PEOPLE v. YOUNG.
Appellant was charged by an information filed by the district attorney of Kings county with the crime of burglary and also a prior conviction of a felony. He entered a plea of guilty to the charge of a prior conviction, and not guilty to the charge of burglary. The jury returned a verdict of guilty, and judgment was pronounced upon him. This appeal is taken from the judgment and from the order denying his motion for new trial.
Appellant urges two grounds for a reversal of the judgment: (1) That the trial court erred in denying his motion for a continuance; and (2) misconduct of the district attorney in his argument to the jury.
The only portion of the record bearing upon a request for a continuance is contained in the clerk's transcript where a copy of the minutes of the trial court is set forth and the following appears: “The following persons having been called as jurors were sworn to answer questions relative to their qualifications for serving as jurors: (Naming them.) At this time Attorney Thuesen moves for a continuance of the trial on account of sickness of one of his witnesses. The motion was denied and the court grants permission to have witness' testimony given at a former trial, read into the evidence.” This record does not contain anything upon which we could base the conclusion that error was committed by the trial court in denying this motion for continuance nor that the appellant suffered any prejudice by reason of the denial of his motion. We cannot presume that the order denying the continuance was prejudicially erroneous or that good cause for making the order was not shown in the trial court. Every presumption is in favor of the regularity of the proceedings had in the superior court. It is incumbent upon the appellant to produce a record on appeal showing prejudicial error during the trial, if such actually occurred. If he fails to do so the presumption of the regularity of the proceedings and the lack of prejudicial error must prevail on appeal. People v. Douglass, 100 Cal. 1, 34 P. 490; People v. Bray, 42 Cal. App. 465, 183 P. 712.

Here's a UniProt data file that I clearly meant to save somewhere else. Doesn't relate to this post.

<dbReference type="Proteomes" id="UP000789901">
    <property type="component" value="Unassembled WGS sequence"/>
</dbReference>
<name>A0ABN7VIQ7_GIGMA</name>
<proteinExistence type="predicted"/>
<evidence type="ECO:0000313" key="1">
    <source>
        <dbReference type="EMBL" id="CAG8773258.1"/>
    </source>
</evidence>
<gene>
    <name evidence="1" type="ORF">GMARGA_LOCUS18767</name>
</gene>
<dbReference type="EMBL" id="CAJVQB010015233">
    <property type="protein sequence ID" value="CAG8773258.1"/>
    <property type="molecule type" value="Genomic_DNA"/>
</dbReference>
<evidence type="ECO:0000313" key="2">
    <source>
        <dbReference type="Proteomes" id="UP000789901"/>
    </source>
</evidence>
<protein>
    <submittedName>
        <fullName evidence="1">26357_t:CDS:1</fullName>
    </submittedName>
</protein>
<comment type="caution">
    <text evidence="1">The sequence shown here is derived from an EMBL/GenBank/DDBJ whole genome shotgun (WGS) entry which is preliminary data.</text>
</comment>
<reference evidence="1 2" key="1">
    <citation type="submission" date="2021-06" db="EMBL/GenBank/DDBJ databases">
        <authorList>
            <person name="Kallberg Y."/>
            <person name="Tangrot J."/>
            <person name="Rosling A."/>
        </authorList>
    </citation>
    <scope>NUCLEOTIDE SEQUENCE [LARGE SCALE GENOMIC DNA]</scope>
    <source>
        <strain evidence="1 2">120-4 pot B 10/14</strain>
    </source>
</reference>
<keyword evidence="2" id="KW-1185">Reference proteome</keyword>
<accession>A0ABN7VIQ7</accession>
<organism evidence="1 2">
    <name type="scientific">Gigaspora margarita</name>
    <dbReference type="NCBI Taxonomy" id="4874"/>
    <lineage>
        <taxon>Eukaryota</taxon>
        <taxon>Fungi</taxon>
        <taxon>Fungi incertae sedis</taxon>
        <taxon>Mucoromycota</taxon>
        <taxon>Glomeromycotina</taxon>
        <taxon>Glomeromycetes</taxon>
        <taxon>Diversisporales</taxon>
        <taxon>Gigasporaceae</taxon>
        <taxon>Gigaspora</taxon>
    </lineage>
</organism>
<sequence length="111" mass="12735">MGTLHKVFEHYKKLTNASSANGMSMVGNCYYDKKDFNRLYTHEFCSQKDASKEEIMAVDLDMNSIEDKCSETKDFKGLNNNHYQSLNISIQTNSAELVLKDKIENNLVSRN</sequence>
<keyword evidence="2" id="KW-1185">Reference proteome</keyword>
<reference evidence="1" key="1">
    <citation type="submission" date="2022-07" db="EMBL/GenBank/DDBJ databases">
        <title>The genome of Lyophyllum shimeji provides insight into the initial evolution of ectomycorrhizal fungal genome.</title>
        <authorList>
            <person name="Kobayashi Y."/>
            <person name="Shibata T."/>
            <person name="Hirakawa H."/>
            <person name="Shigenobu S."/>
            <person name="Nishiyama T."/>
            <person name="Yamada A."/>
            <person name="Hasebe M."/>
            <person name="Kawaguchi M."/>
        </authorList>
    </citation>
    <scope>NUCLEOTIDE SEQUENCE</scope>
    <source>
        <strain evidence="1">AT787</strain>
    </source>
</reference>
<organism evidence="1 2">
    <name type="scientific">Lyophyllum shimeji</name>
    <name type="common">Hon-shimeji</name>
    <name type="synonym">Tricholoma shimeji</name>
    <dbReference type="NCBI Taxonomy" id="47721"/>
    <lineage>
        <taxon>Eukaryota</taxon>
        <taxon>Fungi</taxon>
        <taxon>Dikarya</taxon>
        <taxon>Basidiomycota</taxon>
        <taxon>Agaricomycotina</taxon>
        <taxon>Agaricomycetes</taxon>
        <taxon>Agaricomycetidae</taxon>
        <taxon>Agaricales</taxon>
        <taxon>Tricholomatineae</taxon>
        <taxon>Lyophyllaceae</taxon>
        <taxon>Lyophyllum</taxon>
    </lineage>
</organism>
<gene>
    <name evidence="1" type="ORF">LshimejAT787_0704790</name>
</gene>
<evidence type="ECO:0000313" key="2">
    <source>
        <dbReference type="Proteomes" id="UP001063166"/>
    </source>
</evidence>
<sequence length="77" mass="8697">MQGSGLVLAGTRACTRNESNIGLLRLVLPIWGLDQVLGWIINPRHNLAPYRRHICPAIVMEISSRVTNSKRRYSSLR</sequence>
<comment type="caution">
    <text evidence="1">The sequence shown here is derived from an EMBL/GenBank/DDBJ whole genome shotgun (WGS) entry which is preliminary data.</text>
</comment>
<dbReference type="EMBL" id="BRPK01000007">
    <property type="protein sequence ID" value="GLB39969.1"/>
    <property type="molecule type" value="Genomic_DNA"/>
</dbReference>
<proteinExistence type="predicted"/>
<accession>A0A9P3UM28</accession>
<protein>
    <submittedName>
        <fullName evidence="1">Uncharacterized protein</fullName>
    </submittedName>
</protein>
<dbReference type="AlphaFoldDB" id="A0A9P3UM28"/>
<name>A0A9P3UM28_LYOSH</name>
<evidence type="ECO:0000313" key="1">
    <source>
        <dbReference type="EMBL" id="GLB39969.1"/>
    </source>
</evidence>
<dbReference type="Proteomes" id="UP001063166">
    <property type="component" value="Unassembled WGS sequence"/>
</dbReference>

During his argument to the jury the district attorney made statements concerning an alibi defense of appellant, which statements were not justified by the record, and which appellant's counsel assigned as misconduct. The district attorney immediately withdrew his statements, but appellant failed to request the trial court to instruct the jury to disregard them. Under this state of the record the alleged misconduct of the district attorney can furnish no ground for reversal. People v. Edwards, 79 Cal. App. 514, 249 P. 1090; People v. Nakis, 184 Cal. 105, 193 P. 92.
Judgment and order are affirmed.
We concur: BARNARD, P. J.; JENNINGS, J.